Maloof Lab:Jose M. Jimenez-Gomez
QTL analysis of the shade avoidance response in Arabidopsis
Plants exhibit phenotypic plasticity in response to different environmental light cues. For example, shade from neighboring plants sensed by the phytochrome photoreceptors causes increased petiole and stem elongation and early reproduction, collectively called the Shade Avoidance Response. Interestingly, the degree of plasticity varies among strains and species, and this variation can have adaptive value.
Plants form different environments exhibit different degrees of responsiveness to the same light stimulus. For example, when plants accommodated to sunny environments detect foliar shade from neighboring vegetation they respond increasing petiole and stem elongation and reducing the time to reproduction, a phenomenon called the "shade avoidance response". On the other hand, plants surrounded by tall vegetation, used to the shade and do not present this response.
To identify the molecular mechanisms underlying this differences we are performing QTL analysis using a previously developed, well characterized Recombinant Inbred Line set descent from two different natural populations of Arabidopsis thaliana: Bayreuth, originary from the German low altitude fallow lands, and Shahdara, from the high mountains of Tadjikistan .
Single Nuncleotide Polymorphism discovery between wild Tomato species
I use a bioinformatic approach to scrutinize the available tomato EST sequences and detect Single Nucleotide Polymorphisms. This will allow me to estimate the divergence between wild and cultivated tomato species, and will serve to have an idea of the effectiveness of the high throughput genomic methods that are and will be available soon for these species.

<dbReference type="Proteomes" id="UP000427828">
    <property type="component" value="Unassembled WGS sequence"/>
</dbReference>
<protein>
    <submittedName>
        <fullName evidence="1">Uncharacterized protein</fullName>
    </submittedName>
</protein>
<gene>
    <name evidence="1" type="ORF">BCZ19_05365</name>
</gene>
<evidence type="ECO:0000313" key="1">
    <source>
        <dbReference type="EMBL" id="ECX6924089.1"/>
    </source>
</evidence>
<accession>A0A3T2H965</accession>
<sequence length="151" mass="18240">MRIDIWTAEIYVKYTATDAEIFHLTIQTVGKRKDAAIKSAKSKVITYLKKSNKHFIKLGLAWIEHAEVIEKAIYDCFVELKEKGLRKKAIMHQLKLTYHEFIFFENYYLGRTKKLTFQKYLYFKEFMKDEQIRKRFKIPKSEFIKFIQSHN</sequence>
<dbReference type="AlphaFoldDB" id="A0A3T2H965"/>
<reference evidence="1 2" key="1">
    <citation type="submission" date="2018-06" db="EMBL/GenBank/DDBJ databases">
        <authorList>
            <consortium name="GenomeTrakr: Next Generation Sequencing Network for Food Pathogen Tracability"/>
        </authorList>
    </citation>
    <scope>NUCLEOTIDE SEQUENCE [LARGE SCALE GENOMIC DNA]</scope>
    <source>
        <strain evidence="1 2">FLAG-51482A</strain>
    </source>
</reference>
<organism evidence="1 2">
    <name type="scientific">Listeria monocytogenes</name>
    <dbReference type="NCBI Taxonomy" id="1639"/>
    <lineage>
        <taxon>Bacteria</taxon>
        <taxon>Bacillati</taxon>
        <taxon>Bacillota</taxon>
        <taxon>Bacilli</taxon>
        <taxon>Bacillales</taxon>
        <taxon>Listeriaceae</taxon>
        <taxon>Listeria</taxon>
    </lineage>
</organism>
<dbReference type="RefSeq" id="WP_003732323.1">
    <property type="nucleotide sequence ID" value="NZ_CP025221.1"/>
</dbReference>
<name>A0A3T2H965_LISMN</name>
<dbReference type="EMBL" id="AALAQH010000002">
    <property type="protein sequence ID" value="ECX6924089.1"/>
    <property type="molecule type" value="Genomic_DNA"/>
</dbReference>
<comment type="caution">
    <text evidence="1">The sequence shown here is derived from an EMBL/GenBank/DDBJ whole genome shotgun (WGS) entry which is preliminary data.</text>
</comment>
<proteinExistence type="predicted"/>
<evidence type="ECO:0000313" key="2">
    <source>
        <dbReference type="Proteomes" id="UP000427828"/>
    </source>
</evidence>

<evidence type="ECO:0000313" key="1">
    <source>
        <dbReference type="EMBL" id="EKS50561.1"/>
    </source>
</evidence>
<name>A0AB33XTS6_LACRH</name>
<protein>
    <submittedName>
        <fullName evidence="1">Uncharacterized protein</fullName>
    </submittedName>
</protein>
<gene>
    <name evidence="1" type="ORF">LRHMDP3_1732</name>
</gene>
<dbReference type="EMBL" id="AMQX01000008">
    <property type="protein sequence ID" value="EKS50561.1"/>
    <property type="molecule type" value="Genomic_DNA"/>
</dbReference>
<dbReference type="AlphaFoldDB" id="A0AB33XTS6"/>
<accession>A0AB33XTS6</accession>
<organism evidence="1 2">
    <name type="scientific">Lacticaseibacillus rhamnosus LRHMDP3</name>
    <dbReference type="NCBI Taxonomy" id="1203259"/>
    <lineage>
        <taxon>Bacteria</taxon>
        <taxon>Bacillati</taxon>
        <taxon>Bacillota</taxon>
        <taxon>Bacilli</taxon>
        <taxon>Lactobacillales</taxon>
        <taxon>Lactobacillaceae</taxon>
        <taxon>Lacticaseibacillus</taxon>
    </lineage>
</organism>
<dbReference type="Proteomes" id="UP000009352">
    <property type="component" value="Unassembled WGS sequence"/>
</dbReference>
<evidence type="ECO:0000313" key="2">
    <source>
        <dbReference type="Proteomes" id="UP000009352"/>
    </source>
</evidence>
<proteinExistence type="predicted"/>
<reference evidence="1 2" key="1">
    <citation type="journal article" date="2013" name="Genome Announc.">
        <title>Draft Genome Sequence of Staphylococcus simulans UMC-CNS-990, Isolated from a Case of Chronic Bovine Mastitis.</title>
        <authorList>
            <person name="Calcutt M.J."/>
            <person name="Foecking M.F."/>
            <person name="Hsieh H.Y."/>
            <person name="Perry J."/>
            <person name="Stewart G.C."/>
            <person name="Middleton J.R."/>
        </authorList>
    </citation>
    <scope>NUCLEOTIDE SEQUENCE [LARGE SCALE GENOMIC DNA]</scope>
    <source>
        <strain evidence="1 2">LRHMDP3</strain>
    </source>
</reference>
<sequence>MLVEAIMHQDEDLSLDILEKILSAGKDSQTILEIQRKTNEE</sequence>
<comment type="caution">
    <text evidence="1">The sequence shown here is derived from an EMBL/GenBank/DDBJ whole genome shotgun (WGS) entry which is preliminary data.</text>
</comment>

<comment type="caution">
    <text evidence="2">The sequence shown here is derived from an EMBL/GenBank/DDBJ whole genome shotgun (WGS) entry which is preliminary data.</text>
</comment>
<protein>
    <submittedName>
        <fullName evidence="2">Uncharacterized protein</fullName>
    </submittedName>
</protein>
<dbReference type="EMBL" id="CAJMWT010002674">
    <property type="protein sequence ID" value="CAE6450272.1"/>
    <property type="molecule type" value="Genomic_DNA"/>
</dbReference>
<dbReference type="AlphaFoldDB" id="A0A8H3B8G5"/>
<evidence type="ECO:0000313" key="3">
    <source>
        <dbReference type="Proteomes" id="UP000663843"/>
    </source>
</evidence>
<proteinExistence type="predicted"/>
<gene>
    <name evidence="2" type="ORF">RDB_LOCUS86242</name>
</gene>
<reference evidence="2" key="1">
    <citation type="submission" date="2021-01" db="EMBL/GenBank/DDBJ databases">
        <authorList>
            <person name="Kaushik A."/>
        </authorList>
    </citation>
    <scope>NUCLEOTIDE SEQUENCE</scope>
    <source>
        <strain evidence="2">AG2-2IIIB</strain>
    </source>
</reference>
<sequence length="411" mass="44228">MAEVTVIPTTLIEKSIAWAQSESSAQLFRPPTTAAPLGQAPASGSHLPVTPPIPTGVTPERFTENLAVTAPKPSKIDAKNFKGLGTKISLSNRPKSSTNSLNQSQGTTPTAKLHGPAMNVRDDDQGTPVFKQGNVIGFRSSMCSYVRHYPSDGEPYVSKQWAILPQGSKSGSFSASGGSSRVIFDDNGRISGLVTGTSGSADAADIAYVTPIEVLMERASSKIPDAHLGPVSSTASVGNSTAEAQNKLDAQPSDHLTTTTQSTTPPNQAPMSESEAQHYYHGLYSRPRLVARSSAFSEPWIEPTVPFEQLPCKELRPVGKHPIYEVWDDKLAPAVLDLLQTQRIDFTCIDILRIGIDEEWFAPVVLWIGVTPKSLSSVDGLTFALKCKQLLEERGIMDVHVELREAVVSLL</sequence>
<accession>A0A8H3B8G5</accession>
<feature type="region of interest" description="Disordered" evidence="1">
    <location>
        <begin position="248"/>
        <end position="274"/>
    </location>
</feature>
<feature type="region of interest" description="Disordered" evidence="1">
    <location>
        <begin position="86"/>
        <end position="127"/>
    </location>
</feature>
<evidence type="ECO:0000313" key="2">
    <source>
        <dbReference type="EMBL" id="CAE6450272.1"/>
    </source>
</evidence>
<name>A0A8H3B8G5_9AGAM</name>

Molecular evolution of PHYTOCHROME B
PHYTOCHROME B (PHYB) is the main plant photoreceptor involved in the shade avoidance response. This gene has been reported to be under selective pressure, suggesting that plants with different shade avoidance responses may have different functional alleles of PHYB. Under these presumptions I am sequencing and cloning PHYB genes from a number of species with diverse shade avoidance behaviors. I will soon test if the variation in light responses between these plants are due to particular amino-acid changes in this photoreceptor.
Proteomics of light perception
When plants are exposed to light a number of changes occur that are controlled by complex signaling processes. Light perception includes interaction with flowering time pathways, the circadian clock and hormone pathways between others. Genetics and genomic analysis have so far allowed us to identify and understand part of how this signals occur at the gene expression level, but very little is known about the changes produced in the plant at protein level. The new advances in Proteomics make possible to identify small protein changes with high precision. In collaboration with the Proteomics Facility at the UC Davis Genome Center we are preparing a set of experiments that will allow us to determine the accuracy and power of the newest techniques in protein quantification and to better understand how the proteome is regulated by light.